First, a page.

“Dalgona is already very sweet,” Kenny clarifies. “And most bread already has that sweet taste. So, I made the madeline and scone with a new recipe.” Can you guess what it is? No added sugar. Just mix the bread mix with the dalgona and it comes out exactly as it should. “Some foreigners see the scone and ask… ‘Wait is that cheese?'”.
(I mean, I don’t either of us would complain if it was.)
Like most places around the world, you can be slapped in the face with how American the café and restaurant options are in Korea. Outback Steakhouse, McDonald’s, and Burger King are all hot choices for a weekend out on the town. It’s not that they’re bad per se, but where are the Korean franchise options?
“There are too many American brands in Korea,” Kenny says with a stern face. “We don’t even recognize it. We just like it, but that’s the kind of culture I want to attack.”
Attacking Starbucks and McDonalds? That’s a pretty big plan. But Kenny is confident ㅊa can overcome it. “Think about it,” he says with anticipation. “It’s a uniquely Korean brand. It’s more interesting. Everyone wants to eat dalgona, even foreigners who don’t know it yet.”
Kenny goes on to discuss the history of the café market. The main drink of choice around the world is coffee. He points out that coffee is closely associated with Western culture, despite its roots in South America and Africa. “But tea,” Kenny jumps in. “Tea is the Asian culture. Starbucks isn’t original with their drinks, but they do make a package. They sell a culture– Asian brand makers are just selling beverages as they are. Tea is culture from Asia; it’s marketable as a drink and a culture. That’s why I’m making this brand.
We’re all in agreement that the coffee in most places is less than impressive. He particularly emphasizes Gongcha, the famous milk tea chain, and how it isn’t necessarily promoting culture through design. He reiterates that we often spend money on things that are straightforward and familiar when we could be spending it on something more akin to an experience.
“I wanted to make a Korean milk tea,” he emphasizes. “So, that’s why we’re just using such a candy; the Korean sugar cubes.”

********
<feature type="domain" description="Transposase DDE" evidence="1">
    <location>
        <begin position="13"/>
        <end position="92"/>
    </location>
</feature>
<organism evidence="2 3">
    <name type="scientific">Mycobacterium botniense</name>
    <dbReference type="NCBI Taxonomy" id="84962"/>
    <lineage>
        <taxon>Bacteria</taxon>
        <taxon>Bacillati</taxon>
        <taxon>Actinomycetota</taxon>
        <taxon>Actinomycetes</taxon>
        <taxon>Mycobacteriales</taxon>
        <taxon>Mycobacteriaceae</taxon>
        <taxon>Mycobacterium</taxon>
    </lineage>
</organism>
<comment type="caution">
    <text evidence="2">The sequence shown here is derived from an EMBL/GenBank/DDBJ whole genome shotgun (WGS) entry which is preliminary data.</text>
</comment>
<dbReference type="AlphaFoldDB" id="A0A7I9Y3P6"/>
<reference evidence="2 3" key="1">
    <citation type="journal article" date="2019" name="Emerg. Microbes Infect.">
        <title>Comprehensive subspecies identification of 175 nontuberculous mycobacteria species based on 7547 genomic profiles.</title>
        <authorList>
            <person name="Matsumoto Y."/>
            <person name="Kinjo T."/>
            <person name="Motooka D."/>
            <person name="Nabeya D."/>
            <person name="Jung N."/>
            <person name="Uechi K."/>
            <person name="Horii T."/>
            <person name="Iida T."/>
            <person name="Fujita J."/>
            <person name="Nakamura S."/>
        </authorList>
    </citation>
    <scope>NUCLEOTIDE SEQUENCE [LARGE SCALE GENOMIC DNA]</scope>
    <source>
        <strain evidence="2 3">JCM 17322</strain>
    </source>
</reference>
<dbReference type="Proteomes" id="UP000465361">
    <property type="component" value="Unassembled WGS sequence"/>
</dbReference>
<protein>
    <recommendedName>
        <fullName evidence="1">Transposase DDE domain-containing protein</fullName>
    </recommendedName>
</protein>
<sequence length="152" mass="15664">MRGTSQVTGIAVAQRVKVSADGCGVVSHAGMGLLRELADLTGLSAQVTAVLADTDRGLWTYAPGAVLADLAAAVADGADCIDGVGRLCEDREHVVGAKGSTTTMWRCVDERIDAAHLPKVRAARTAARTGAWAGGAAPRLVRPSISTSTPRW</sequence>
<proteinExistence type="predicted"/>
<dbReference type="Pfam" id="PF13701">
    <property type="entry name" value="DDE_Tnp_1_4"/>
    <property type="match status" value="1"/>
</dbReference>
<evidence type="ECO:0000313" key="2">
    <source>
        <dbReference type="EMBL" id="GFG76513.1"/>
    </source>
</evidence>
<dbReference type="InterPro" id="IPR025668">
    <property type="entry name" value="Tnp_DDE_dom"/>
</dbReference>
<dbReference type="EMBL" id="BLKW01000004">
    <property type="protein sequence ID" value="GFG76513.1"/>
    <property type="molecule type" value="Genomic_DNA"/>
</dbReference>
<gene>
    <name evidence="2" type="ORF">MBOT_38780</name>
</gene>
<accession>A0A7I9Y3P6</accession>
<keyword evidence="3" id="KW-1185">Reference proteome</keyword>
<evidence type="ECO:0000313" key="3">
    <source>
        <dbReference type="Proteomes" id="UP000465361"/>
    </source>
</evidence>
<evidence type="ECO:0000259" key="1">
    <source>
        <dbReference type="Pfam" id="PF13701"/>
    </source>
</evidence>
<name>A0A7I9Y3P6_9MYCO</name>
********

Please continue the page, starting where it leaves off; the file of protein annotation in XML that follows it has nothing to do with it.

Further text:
You heard it here first, ladies and gents. ㅊa is an all authentic Korean brand and there’s not much else out there like it. We can’t say we disagree.
Anyone who’s been on the internet in the last three months is sure to have heard of dalgona, but maybe not in the right way.
In recent months, the ‘dalgona coffee’ trend has swept the internet. People all over the world have been whipping coffee powder and sugar with water, pouring it atop milk and naming it ‘dalgona coffee’. If something about this doesn’t make sense to you, that’s because it doesn’t make sense. This isn’t how you make dalgona, and it sure doesn’t taste like it either. As we learned while interviewing Kenny and reading The Soul of Seoul’s article on the trend, the reason this came about is because of Korean actor Jung Il-woo randomly trying it once and proclaiming that reminds him of dalgona. Thus, the ‘dalgona coffee’ was born.
But we’re here, along with ㅊa, to let you know about the real dalgona. Originating as a street snack in the 1970s, dalgona (달고나), also called bbopki (뽑기), is made by melting sugar to a light brown color and afterward sprinkling in baking soda, causing it to bubble and form a sweet honeycomb. Originally, it was made to be a circle with a fun shape, such as a star, pressed into the centre. As a game, the consumer would try to eat around the centre shape without breaking it, and if they succeeded they would receive another piece of dalgona for free.